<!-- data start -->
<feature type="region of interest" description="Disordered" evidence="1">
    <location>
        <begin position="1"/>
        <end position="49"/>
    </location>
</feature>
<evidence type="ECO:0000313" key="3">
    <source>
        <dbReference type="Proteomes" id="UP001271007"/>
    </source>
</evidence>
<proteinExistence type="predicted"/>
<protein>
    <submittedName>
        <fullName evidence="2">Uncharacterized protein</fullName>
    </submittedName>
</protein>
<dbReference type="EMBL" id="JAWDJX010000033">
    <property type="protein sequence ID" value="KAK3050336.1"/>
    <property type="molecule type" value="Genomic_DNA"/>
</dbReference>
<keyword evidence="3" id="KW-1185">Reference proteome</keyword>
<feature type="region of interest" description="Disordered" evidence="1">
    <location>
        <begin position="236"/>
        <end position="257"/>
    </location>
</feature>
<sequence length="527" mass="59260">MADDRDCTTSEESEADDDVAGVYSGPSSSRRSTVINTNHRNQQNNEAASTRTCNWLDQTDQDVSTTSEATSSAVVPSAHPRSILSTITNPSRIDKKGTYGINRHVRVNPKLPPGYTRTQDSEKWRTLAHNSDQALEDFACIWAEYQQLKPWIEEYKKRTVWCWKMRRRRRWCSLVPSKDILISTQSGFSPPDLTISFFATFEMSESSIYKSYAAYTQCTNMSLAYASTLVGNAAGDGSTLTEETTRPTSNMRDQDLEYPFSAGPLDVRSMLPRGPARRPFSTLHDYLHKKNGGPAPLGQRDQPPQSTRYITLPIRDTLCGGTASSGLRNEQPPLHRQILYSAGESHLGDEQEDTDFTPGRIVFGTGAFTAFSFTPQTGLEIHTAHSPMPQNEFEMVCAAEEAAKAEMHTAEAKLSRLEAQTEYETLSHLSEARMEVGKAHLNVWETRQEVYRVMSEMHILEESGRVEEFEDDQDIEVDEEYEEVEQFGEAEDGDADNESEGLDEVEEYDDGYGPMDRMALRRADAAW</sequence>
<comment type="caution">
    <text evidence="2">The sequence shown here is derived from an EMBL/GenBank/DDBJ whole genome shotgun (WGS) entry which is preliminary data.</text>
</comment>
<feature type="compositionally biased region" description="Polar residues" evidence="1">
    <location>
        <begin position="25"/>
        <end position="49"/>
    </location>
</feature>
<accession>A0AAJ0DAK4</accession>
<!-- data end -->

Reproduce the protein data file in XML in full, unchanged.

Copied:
<feature type="region of interest" description="Disordered" evidence="1">
    <location>
        <begin position="1"/>
        <end position="49"/>
    </location>
</feature>
<evidence type="ECO:0000313" key="3">
    <source>
        <dbReference type="Proteomes" id="UP001271007"/>
    </source>
</evidence>
<proteinExistence type="predicted"/>
<protein>
    <submittedName>
        <fullName evidence="2">Uncharacterized protein</fullName>
    </submittedName>
</protein>
<dbReference type="EMBL" id="JAWDJX010000033">
    <property type="protein sequence ID" value="KAK3050336.1"/>
    <property type="molecule type" value="Genomic_DNA"/>
</dbReference>
<keyword evidence="3" id="KW-1185">Reference proteome</keyword>
<feature type="region of interest" description="Disordered" evidence="1">
    <location>
        <begin position="236"/>
        <end position="257"/>
    </location>
</feature>
<sequence length="527" mass="59260">MADDRDCTTSEESEADDDVAGVYSGPSSSRRSTVINTNHRNQQNNEAASTRTCNWLDQTDQDVSTTSEATSSAVVPSAHPRSILSTITNPSRIDKKGTYGINRHVRVNPKLPPGYTRTQDSEKWRTLAHNSDQALEDFACIWAEYQQLKPWIEEYKKRTVWCWKMRRRRRWCSLVPSKDILISTQSGFSPPDLTISFFATFEMSESSIYKSYAAYTQCTNMSLAYASTLVGNAAGDGSTLTEETTRPTSNMRDQDLEYPFSAGPLDVRSMLPRGPARRPFSTLHDYLHKKNGGPAPLGQRDQPPQSTRYITLPIRDTLCGGTASSGLRNEQPPLHRQILYSAGESHLGDEQEDTDFTPGRIVFGTGAFTAFSFTPQTGLEIHTAHSPMPQNEFEMVCAAEEAAKAEMHTAEAKLSRLEAQTEYETLSHLSEARMEVGKAHLNVWETRQEVYRVMSEMHILEESGRVEEFEDDQDIEVDEEYEEVEQFGEAEDGDADNESEGLDEVEEYDDGYGPMDRMALRRADAAW</sequence>
<comment type="caution">
    <text evidence="2">The sequence shown here is derived from an EMBL/GenBank/DDBJ whole genome shotgun (WGS) entry which is preliminary data.</text>
</comment>
<feature type="compositionally biased region" description="Polar residues" evidence="1">
    <location>
        <begin position="25"/>
        <end position="49"/>
    </location>
</feature>
<accession>A0AAJ0DAK4</accession>